14.
Africa Health ; 43(3):10-11, 2021.
Article in English | CAB Abstracts | ID: covidwho-2046311

ABSTRACT

In Africa, there is frequently an extreme need for nurses and other healthcare professionals. Overcrowding, a lack of administrative oversight, and a lack of resources are all problems in health settings. Health professionals may develop psychological damage referred to as "insufficient resource trauma" as a result of these difficulties, which can lower morale and motivation. Such trauma reduces the standard of treatment provided and causes professional "burn-out," a problem that has become more significant in the wake of the SARS-CoV-2 pandemic. One of the nurses who received training in PSBH-N in 2006 was promoted to the position of MoH Nursing Director by 2019. This nurse reflected on her personal experience and said, "The nurses trained in PSBH are among the top nurses in the country today," when she learned of the new PSBH training for MoH QAU employees. In order to train all 877 registered nurses and 373 licensed practical nurses (LPNs) in the nation during the following three to five years, the director requested that LeBoHA host PSBH-N workshops. The countrywide rollout's training and evaluation are now under progress. Priority setting may result from centralized, "top-down," problem-solving techniques that are not always appropriate for the district. A poll of healthcare professionals in South African hospitals revealed that administrators of hospitals were regarded as effective leaders if their leadership style encouraged engagement and problem-solving. An emphasis on a decentralised and egalitarian (equity-fostering) approach, where problem-solving is the duty of all health workers, is emphasized in a national quality assurance plan that includes PSBH.

15.
ODI Working Paper 2020. (579):29 pp. ; 2020.
Article in English | CAB Abstracts | ID: covidwho-2046204

ABSTRACT

This paper contends that, given the constraints on national responses to the multiple challenges the pandemic poses in sub-Saharan Africa, multilateral organisations, governments from outside the region and private creditors can and must play a key part in helping African governments and the private sector cope. The paper primarily focuses on the provision of finance, but clearly support in other areas, including health, trade and business, matters too. The paper first examines the scale and nature of the crisis, then looks at some of the principles and constraints shaping the design of policy responses to shield health systems, individuals and economies from the immediate impacts (chapter 2). The paper then explores the role that international cooperation and finance can play in enabling more effective national responses (chapter 3), before concluding with a summary of key recommendations (chapter 4).

16.
Forced Migration Review ; 67:33-35, 2021.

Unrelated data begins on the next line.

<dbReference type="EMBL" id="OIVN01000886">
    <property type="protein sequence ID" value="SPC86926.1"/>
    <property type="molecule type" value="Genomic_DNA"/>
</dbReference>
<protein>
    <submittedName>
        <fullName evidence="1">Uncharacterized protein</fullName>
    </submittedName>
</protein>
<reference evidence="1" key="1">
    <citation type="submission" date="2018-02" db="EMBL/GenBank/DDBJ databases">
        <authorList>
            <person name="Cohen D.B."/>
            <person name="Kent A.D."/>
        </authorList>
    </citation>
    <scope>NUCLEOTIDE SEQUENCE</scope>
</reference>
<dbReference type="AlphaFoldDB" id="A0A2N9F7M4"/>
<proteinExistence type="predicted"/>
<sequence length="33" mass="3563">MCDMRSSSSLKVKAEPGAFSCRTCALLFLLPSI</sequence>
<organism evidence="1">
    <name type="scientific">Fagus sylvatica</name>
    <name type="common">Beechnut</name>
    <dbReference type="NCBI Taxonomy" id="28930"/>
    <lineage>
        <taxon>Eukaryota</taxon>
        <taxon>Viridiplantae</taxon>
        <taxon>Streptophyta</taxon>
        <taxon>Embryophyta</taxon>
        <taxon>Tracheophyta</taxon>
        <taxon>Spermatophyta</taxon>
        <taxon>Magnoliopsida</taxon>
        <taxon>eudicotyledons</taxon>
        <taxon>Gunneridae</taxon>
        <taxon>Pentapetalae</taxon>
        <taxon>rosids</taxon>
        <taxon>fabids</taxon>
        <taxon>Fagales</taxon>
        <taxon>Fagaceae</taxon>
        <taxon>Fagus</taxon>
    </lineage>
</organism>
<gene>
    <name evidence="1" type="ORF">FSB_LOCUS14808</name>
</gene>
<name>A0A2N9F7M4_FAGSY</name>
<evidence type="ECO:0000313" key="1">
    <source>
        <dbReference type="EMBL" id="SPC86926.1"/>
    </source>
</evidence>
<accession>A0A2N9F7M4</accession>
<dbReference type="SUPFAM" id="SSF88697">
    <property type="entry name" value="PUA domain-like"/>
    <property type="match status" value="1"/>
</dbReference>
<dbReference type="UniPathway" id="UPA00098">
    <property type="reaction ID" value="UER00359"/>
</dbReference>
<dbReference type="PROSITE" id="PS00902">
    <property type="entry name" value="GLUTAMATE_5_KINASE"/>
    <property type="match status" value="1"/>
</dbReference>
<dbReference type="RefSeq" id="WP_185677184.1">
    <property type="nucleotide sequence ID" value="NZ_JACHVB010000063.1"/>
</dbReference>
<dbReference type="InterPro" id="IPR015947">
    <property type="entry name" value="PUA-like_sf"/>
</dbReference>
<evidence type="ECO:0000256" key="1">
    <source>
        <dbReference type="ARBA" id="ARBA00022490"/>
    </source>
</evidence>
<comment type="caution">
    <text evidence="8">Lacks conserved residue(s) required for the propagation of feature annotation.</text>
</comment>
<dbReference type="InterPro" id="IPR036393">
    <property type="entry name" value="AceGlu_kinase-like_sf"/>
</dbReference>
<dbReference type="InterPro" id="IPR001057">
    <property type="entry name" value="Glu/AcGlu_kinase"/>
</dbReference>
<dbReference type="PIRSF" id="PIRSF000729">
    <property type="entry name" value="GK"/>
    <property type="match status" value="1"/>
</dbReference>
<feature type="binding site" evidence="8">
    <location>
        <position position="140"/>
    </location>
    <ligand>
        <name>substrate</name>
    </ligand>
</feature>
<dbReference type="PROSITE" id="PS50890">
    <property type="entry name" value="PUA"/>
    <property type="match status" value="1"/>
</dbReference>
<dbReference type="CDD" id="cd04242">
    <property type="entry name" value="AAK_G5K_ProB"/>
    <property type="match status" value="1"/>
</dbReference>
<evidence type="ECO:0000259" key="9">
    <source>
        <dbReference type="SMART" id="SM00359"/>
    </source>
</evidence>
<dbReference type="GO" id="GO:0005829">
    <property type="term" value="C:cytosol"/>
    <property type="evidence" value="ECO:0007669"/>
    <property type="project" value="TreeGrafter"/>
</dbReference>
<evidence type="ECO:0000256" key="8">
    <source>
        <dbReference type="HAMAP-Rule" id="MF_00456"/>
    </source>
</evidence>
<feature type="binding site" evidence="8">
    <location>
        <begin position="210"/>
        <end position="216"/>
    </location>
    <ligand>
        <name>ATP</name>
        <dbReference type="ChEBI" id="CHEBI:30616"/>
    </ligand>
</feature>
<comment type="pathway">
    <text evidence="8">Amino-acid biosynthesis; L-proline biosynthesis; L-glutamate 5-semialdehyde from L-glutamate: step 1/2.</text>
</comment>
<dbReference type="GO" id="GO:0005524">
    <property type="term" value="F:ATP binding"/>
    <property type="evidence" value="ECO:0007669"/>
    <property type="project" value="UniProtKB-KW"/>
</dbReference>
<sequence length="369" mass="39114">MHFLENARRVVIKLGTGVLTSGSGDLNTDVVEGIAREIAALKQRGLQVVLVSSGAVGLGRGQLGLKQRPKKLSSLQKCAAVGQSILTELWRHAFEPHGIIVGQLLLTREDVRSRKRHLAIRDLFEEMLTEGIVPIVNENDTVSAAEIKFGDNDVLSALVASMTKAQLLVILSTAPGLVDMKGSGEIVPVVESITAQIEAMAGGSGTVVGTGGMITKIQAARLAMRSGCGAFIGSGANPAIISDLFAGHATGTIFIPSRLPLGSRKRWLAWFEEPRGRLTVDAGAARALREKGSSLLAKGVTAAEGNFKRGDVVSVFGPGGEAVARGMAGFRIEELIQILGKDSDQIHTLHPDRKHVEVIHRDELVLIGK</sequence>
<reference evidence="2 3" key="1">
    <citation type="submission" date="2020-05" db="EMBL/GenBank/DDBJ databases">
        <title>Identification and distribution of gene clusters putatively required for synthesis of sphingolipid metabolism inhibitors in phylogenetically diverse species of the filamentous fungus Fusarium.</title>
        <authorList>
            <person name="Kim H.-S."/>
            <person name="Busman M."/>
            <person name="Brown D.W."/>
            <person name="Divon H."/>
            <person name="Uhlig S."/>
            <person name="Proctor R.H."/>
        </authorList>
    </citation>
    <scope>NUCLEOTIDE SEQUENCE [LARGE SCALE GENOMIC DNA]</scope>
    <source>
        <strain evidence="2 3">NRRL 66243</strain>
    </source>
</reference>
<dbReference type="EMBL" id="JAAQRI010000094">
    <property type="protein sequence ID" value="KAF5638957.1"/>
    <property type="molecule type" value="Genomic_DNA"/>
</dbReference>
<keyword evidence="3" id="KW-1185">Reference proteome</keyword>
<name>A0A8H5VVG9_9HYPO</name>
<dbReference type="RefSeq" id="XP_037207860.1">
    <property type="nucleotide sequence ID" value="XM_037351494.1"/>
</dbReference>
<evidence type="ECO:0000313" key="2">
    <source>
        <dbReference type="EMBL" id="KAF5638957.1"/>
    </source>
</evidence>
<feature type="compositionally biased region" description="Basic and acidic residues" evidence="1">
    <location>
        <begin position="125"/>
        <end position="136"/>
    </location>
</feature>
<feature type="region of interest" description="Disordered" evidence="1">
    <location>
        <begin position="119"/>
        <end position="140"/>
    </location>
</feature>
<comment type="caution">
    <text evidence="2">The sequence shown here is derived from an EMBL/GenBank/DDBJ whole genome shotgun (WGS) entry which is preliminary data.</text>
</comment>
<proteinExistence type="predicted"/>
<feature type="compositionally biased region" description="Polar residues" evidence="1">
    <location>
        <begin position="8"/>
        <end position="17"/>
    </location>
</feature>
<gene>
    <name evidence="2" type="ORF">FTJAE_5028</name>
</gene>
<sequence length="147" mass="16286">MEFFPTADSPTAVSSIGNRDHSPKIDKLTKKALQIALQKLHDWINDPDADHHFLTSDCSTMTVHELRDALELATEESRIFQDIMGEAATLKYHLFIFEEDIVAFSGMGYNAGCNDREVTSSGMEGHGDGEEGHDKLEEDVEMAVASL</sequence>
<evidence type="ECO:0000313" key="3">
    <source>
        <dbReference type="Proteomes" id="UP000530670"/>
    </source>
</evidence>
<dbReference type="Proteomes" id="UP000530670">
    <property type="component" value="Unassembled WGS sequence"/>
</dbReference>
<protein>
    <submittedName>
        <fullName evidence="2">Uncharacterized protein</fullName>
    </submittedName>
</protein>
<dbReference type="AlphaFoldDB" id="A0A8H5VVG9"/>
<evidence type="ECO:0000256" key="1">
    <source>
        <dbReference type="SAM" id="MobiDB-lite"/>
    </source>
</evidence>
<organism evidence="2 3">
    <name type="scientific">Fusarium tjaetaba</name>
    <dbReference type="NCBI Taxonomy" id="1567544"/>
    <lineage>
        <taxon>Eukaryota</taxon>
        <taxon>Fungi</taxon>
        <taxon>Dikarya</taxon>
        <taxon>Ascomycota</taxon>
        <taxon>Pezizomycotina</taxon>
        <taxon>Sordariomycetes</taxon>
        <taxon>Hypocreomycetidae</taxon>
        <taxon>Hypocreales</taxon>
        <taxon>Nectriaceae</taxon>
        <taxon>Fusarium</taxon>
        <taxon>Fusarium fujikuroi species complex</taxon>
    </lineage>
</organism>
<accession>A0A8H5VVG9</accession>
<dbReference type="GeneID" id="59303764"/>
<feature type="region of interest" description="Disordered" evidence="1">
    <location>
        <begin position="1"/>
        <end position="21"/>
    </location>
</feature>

Article in English | CAB Abstracts | ID: covidwho-2046152

ABSTRACT

Significant variations in access to fundamental public health services during the COVID-19 epidemic have been revealed by recent study conducted in a number of different nations. States have an obligation to apply what they have learned from the present pandemic to remove existing obstacles. In many aspects, the COVID-19 pandemic fostered cooperation across nations and within communities in an effort to address dangers to the public's health and lessen the socioeconomic effects of the virus. Some good practices have emerged as a result of extensive advocacy and engagement with governments by a variety of actors. These include expanding free access to COVID-19 testing, treatment, and vaccines for all migrants, regardless of status, and allowing stranded migrants and those without visas to access basic services. They must consider the impact of this extraordinary situation and global public health emergency on those who continue to face barriers to accessing basic services, such as COVID-19 vaccines, as well as how this intersects with both individual and public health, even though these policy developments are to be welcomed, championed, and replicated. Public health initiatives could be jeopardized by enduring access impediments as well as fresh difficulties brought on by movement restrictions and lockdowns. National Red Cross and Red Crescent Societies conducted the study in eight nations: Australia, Colombia, Egypt, Ethiopia, the Philippines, Sudan, Sweden, and the UK (and data from the Sahel region was also taken into consideration). The findings suggest that, in order to end the pandemic and guarantee that everyone has the chance to receive assistance in a respectful and supportive manner, inclusive approaches for connecting with and supporting migrants and refugees must be incorporated into national and local pandemic preparedness, response, and recovery plans. Public health hazards will persist if inclusive policies are not accompanied by operational guidelines to overcome barriers in practice.

17.
Journal of Tropical Medicine ; 21(10):1356-1360, 2021.
Article in Chinese | CAB Abstracts | ID: covidwho-2046046

ABSTRACT

Since 2020, the coronavirus disease 2019 (COVID-19) pandemic caused by severe acute respiratory syndrome coronavirus 2 (SARS-CoV-2) has spread globally, it has undoubtedly had a huge negative impact on the prevention and control of many diseases including malaria, while malaria also brings new challenges to the prevention and control of COVID-19 in malaria endemic areas. Therefore, the awareness of malaria prevention and control to medical workers and the workers of parasitic disease prevention and control needs to be strengthened, and the knowledge of malaria prevention and control needs to be updated urgently. This article focuses on the impact of the COVID-19 pandemic: on malaria prevention and control, the potential interaction of SARS-CoV-2-Plasmodium parasite co-infection, the challenge of the emergence of "diagnostic resistance" of Plasmodium falciparum strain to the COVID-19 pandemic, and the impact of malaria prevalence on COVID-19 mortality.